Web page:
NC Small Business Administration official talks to Rowan Chamber about pandemic help
Published 12:05 am Wednesday, October 20, 2021
SALISBURY — With the country’s small businesses reeling from the effects of the COVID-19 pandemic, Aregnaz Mooradian says the U.S. Small Businesses Administration has been working diligently to facilitate much-needed relief.
Mooradian, deputy district director of North Carolina’s SBA Office, joined the Rowan County Chamber of Commerce’s virtual Minority Business Council meeting on Tuesday morning to discuss what those efforts have looked like in the Tar Heel State.
“SBA has been really busy,” Mooradian said. “We started off with the Paycheck Protection Program about a year and a half ago, which really the purpose was to help with small business relief, help small businesses covering their payroll.”
Mooradian said the SBA was “designing the plane while flying it” as it partnered with local banks and lenders to administer the forgivable PPP loans. Through the program, which is now closed, the SBA distributed $18 billion in funding to businesses in North Carolina. Mooradian contrasted that with the roughly $1 billion in emergency relief funds the SBA administers in a normal year.
“That was pretty monumental,” Mooradian said.
The North Carolina District of the SBA is headquartered in Charlotte, but it also maintains satellite offices in Raleigh, Wilmington and Asheville.
Mooradian also discussed several other disaster relief programs spurred by the pandemic, including the Shuttered Venue Operators Grant and the Restaurant Revitalization Fund as well as the SBA’s Emergency Injury Disaster Loan. The EIDL program, which received criticism over delayed service and transparency from some federal legislators, is still open and accepting applicants.
The EIDL loan program doesn’t disperse forgivable loans like PPP program, but Mooradian said the 30-year interest rates are between 2.75% and 3.75% depending on the business. The first payment on loans made in 2021 will have a due date of 18-months from the date of the note.
Harry McLaughlin, owner of McLaughlin’s Grocery near Livingstone College, told Mooradian it took him just two weeks to receive an EIDL loan.
After providing information on the SBA’s pandemic-related resources, Mooradian turned her attention to more SBA programs that will be available after the pandemic subsides. She focused on those that could prove especially helpful to minority small businesses, such as the SBA’s 7(a) and 504 loan programs.
The SBA, Mooradian said, can work with local lenders to help small and minority business owners secure loans they otherwise might not be able to. More information about government-guaranteed lending can be found online at sba.gov/funding-programs.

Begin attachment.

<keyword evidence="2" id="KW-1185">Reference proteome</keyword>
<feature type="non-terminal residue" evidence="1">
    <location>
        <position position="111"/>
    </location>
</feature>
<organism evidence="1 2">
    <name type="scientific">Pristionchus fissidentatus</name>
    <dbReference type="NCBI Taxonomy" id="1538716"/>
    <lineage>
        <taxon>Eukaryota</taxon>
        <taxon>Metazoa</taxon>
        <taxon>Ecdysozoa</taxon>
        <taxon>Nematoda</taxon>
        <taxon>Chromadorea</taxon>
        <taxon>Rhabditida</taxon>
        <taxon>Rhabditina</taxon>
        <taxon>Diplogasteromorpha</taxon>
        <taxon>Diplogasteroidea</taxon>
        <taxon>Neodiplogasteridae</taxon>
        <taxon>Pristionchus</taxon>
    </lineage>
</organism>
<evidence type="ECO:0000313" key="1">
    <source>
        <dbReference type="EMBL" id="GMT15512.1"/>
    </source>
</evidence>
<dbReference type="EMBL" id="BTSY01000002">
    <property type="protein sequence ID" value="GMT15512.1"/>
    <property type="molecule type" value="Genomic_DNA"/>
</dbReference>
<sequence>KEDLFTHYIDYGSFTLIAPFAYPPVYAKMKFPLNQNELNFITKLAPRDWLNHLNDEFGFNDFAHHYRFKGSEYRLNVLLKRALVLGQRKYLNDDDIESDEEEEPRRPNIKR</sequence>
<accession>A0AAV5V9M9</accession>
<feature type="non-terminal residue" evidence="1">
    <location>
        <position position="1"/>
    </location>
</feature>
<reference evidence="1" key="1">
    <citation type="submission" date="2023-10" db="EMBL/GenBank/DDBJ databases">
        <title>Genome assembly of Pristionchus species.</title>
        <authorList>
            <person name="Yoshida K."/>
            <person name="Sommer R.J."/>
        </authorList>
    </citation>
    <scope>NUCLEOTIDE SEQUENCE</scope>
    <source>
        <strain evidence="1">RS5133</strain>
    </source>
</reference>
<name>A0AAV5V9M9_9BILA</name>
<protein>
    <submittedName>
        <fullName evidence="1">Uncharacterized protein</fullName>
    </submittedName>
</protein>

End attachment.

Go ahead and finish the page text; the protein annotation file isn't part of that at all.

Mooradian also encouraged minority business owners tuned into the meeting to seek out certifications through the SBA. By becoming certified as a women-owned or veteran-owned business, owners will have a greater opportunity to compete for federal contracts. The certifications can help smaller, disadvantaged businesses increase their revenue streams by selling to the federal government, Mooradian said.
“The government spent upwards of $700 billion (last year) on goods and services. So, basically 23% is required to go through small businesses,” Mooradian said. “The government does that by setting aside contract opportunities specifically for those small and disadvantaged businesses to bid on.”
Rowan Chamber President Elaine Spalding and Minority Business Council Chair Elia Gegorek said the council would discuss hosting workshops to help local small businesses become certified by the SBA.
Mooradian told those attending the SBA provides counseling to small business entrepreneurs. The SBA does this primarily through its SCORE business mentoring program, which is free and connects owners with mentors who have area-specific knowledge. More information about the SCORE program can be found online under the “local assistance” at sba.gov.
Esther Atkins-Smith of Candlelight Consultants asked Mooradian if there is a way for minority business owners to provide feedback to the SBA. Atkins-Smith said the process to apply for aid can be long and arduous, particularly for small business owners who are already pressed for time.
Mooradian encouraged any business owners who have feedback to visit the SBA’s Office of Advocacy page, which has contact information for staff members who oversee various programs.
On the heels of Hispanic Heritage Month (Sept. 15 – Oct. 15), Gegorek took a few minutes to highlight the significance of Hispanic businesses in Rowan County.
“This community brings a lot to us,” Gegorek said. “They bring work, labor force, but again they do have a lot of businesses in our community. We have construction, we have remodeling, we have stores, we have food trucks and I bet you all have enjoyed that.”
The next Minority Business Council meeting will be held on Nov. 16 at 9 a.m. via Zoom. The speaker will be Trina Fonville from The Benefit Center.
More information about the EIDL program can be found online at sba.gov/funding-programs/loans/covid-19-relief-options/eidl.
More information about government contracting and certifications can be found online at www.sba.gov/federal-contracting.